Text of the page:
Reflections on InterSpirituality2018-04-15T10:49:41+00:00

Reflections on InterSpirituality and Your Motivation for this Course

Our cohort includes a wonderful diversity of spiritual seekers and meditation practitioners.  Whether or not we self-identify with a specific religion or practice, I’ll bet most of us  are curios about the experiences, practices and insights of others.  It is often fascinating to hear how others approach their path. Occasionally we might even learn something that can enhance our own practice!  By compassionately and nonjudgmentally listening, we help others to undercover the truths within them.  This open ‘interspiritual impulse’ is a hallmark of our times.

Please click here to read this article on InterSpirituality as a foundation for your reflection.

In this week’s reflection forum, please write up to 250 words about what brings you to this cohort and how you relate to this term “InterSpirituality.”  Why are you here and what do you hope to gain from this course?

Please compose your reflection as part of your weekly journal.  Then edit it into a concise reflection and post it.  We are now creating and virtual “circle of trust” in which we compassionately share, listen and help each other to reveal the wisdom that resides deeply within.  Your reflection will be a gift to everyone.  Please don’t be shy.

 

7 Comments

  1. Ed Bastian April 13, 2018 at 8:53 am

    Please share your reflections (250 words or less) on InterSpirituality and your motivation for this course!

  2. Kjmorkan April 21, 2018 at 2:07 am

    Hi! I’m Kim, an American living in Ireland. I grew up devoutly Roman Catholic and have always loved learning about religion and spirituality. I have at different times found inspiration in things I’ve learned about Judaism and Buddhism, I’ve lived with wonderful Muslims and Armenian Christians in Turkey, and I love yoga as a form of meditation and have learned a bit about the larger philosophy of yoga. However, I’ve always struggled to find a real everyday practice that resonated with me. I’ve often felt neither here nor there with religion, not quite fitting into any group and wondering how to progress and really make a spiritual path ‘my own’. I also now have three small children and I really feel like I want to pass on to them the love of the search but also some form of spirituality to be a guide and comfort to them in their lives. I want to share with them something of the Catholicism of my youth and because it’s an important part of our family’s culture, but I struggle because my own beliefs have evolved a lot over time and I don’t feel like I can honestly teach them to be ‘proper’ Catholics without being hypocritical and I don’t want to exclude other wisdom and inspiration I’ve gained over the years. I’m trying to sort it all out so I have a direction, and also so I can share with my children something that is authentic for our family. I’m very excited about this course and the more I read of the book and as I begin practicing the meditation I think this form of practice might be just what I’ve been looking for all these years! I have a little 6 month old baby so it can be a challenge to find time and energy to meditate, but I’m going to put in a big effort to give this course my best effort! I’m looking forward to learning more and to hearing more about everyone else in this course and all the knowledge and wisdom they bring with them from their various spiritual paths.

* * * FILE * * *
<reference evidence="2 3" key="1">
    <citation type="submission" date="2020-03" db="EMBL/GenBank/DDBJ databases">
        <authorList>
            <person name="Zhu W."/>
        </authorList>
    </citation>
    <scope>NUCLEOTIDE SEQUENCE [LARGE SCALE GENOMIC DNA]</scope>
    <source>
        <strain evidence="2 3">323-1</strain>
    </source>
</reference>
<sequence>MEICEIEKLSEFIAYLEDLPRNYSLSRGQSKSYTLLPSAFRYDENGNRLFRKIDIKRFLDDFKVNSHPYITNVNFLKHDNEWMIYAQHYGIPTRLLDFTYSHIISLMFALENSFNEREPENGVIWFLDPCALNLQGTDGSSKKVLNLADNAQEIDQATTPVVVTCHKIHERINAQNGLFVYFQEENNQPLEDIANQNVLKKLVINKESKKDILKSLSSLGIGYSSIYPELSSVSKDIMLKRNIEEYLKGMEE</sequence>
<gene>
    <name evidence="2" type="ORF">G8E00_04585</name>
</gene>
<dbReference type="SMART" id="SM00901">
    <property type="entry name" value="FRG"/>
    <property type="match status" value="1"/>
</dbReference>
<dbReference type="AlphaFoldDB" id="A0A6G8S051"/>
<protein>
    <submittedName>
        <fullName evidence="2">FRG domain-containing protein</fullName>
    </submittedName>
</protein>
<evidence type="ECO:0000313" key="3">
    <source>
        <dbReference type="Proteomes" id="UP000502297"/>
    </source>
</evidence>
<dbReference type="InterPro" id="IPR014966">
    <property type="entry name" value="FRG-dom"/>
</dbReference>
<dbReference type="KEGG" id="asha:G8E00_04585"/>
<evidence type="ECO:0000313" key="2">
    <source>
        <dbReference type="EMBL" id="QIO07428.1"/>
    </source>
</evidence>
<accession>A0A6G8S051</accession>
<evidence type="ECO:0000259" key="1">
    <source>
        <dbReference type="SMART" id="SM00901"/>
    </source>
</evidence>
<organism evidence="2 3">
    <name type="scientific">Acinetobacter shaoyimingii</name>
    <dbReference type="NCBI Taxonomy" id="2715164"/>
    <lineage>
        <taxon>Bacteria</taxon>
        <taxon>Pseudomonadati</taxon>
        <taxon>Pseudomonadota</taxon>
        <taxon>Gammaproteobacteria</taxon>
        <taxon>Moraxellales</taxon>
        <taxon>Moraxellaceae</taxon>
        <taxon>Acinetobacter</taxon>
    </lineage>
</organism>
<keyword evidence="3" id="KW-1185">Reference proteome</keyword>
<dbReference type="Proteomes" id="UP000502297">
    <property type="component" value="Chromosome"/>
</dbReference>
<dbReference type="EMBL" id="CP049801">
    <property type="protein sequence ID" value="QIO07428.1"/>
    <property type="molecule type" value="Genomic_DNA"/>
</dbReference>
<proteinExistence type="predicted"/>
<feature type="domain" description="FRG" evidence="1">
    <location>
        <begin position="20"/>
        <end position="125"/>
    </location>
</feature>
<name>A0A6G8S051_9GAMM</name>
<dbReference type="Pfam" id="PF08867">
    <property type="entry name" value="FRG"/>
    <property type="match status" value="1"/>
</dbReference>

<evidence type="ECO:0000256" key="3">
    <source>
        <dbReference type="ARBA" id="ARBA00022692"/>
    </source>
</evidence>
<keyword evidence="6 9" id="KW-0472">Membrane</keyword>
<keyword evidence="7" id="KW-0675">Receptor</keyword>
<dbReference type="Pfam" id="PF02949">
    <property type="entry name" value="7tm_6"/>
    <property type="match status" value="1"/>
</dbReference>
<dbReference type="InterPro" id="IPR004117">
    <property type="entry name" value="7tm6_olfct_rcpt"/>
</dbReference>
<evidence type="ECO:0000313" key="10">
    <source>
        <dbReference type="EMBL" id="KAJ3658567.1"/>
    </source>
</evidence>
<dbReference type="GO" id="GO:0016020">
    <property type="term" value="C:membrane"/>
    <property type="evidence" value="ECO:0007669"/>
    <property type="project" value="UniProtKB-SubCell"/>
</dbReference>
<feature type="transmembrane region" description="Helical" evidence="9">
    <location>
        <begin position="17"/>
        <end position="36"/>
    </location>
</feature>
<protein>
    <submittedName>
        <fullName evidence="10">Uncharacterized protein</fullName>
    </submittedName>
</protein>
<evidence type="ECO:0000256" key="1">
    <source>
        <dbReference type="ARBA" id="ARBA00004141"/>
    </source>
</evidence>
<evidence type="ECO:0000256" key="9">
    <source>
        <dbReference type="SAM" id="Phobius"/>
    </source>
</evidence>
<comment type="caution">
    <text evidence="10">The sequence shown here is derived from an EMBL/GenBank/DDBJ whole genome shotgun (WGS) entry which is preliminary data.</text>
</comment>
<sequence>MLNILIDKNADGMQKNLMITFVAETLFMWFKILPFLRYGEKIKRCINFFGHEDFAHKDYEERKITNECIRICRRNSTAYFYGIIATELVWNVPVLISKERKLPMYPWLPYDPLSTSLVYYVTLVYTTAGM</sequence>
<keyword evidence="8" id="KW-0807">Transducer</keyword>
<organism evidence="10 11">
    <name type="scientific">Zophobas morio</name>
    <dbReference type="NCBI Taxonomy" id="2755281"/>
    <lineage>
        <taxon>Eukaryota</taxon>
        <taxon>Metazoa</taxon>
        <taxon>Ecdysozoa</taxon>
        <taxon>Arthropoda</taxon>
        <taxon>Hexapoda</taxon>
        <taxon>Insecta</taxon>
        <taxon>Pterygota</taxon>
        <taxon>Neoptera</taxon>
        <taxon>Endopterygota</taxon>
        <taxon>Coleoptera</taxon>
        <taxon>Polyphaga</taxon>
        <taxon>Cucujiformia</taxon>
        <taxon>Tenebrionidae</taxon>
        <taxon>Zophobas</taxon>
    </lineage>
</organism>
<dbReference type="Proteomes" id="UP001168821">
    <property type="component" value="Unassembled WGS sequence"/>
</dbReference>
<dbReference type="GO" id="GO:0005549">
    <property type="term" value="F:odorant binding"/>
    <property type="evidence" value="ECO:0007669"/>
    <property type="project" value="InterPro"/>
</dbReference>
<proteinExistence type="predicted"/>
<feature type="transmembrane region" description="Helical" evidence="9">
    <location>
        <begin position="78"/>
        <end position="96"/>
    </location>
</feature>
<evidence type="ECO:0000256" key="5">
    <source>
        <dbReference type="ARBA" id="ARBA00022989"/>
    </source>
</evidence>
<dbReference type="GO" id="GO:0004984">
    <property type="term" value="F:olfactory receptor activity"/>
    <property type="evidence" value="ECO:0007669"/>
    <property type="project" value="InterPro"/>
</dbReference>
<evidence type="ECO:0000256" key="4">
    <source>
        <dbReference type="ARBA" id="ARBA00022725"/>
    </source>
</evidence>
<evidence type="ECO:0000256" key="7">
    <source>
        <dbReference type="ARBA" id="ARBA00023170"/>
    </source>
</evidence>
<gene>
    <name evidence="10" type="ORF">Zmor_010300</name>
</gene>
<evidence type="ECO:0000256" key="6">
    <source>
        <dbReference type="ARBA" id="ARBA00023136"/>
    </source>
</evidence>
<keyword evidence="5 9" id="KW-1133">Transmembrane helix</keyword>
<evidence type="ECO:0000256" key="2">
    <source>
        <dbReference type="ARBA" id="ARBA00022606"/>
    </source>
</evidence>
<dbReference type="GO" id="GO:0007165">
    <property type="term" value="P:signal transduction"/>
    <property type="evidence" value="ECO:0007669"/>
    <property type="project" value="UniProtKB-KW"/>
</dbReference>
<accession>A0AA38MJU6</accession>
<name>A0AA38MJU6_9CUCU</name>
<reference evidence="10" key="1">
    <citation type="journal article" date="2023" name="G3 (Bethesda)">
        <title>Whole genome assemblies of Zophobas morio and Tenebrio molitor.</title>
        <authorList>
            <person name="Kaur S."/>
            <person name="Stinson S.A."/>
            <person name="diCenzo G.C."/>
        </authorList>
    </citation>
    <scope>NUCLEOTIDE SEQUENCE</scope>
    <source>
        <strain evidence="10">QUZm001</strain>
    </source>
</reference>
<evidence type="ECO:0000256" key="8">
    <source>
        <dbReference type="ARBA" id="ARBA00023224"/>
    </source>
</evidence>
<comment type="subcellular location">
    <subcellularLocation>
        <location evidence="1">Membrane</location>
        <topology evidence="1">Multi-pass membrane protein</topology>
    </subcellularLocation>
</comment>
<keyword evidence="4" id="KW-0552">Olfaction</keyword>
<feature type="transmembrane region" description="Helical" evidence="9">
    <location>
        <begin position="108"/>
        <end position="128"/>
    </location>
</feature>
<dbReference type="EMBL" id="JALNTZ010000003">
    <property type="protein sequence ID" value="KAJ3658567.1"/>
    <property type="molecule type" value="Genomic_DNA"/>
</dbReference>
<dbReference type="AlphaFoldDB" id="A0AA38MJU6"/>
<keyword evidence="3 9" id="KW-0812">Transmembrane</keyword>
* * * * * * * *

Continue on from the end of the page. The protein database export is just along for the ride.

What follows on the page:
3. mscott April 21, 2018 at 5:33 am